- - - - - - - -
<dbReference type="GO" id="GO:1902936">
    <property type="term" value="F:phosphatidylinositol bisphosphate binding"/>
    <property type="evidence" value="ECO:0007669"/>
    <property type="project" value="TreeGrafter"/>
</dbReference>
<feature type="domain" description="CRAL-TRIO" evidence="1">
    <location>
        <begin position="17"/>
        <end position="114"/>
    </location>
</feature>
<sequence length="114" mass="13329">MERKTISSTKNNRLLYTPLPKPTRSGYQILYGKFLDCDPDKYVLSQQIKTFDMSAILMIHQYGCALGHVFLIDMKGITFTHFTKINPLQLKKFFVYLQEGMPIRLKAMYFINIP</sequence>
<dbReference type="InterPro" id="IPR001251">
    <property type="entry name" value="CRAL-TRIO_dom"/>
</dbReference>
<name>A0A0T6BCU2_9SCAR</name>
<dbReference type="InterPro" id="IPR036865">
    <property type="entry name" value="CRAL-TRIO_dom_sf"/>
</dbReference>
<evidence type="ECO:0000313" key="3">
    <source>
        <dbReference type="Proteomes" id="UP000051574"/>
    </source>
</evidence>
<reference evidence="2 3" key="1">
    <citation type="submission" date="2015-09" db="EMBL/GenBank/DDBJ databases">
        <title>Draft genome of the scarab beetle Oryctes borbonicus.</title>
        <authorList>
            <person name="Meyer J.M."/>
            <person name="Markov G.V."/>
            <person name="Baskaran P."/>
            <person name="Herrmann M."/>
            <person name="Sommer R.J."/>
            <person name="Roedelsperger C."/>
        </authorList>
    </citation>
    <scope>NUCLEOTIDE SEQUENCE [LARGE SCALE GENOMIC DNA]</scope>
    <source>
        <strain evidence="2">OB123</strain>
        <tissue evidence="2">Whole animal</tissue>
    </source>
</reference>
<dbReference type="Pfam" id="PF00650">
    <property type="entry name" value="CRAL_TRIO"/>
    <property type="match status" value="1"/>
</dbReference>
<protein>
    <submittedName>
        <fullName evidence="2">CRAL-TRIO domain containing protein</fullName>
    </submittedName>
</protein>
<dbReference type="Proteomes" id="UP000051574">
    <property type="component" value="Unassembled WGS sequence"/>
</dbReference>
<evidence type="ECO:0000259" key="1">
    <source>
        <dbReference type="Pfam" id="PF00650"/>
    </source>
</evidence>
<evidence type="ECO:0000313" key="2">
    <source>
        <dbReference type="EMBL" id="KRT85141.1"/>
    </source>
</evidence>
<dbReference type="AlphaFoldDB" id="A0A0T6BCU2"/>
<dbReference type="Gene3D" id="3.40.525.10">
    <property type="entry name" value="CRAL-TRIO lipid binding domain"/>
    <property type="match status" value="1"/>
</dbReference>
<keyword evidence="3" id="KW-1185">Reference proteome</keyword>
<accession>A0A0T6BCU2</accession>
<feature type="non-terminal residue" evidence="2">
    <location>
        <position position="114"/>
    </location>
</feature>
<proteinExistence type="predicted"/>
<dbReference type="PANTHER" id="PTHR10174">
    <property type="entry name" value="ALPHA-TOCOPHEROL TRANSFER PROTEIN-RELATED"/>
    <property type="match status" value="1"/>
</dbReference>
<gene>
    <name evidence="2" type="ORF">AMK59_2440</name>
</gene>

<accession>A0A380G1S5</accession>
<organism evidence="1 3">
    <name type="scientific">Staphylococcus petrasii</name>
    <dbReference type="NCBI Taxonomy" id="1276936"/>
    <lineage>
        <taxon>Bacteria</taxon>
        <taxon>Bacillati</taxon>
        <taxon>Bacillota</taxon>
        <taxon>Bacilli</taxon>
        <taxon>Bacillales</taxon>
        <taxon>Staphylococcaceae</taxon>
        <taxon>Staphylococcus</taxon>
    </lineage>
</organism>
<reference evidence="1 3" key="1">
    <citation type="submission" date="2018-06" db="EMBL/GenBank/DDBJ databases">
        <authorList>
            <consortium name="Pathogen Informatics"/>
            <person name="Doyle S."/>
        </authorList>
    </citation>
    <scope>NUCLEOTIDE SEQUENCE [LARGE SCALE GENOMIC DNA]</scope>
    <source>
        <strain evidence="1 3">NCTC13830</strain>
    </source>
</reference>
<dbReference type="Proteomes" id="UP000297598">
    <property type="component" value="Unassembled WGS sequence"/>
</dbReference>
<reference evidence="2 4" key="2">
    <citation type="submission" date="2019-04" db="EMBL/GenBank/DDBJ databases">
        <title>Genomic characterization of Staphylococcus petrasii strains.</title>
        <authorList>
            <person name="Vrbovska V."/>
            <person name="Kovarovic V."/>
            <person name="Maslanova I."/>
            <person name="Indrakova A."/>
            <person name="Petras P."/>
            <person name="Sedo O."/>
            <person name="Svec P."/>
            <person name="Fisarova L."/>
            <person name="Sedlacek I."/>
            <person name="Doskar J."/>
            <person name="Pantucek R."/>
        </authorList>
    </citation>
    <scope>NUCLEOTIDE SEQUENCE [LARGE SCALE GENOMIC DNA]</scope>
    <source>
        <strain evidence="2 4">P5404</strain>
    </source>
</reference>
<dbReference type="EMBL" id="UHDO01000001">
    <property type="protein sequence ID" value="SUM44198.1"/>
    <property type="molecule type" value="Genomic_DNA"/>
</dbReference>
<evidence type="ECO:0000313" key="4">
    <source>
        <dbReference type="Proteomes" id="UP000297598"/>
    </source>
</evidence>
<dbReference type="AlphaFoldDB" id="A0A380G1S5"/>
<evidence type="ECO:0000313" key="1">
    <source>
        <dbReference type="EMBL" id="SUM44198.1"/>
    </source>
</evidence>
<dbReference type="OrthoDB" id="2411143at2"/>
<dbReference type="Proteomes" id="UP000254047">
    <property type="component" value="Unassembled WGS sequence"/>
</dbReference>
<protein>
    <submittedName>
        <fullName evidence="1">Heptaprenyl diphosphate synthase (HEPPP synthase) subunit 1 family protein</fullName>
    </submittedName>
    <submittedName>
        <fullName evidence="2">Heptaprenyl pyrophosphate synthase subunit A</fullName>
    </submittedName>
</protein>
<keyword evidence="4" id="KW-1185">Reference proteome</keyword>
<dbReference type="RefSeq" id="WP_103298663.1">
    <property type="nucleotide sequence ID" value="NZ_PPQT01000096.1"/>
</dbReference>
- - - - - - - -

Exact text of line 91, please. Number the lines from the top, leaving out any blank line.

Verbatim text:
        <taxon>Bacillati</taxon>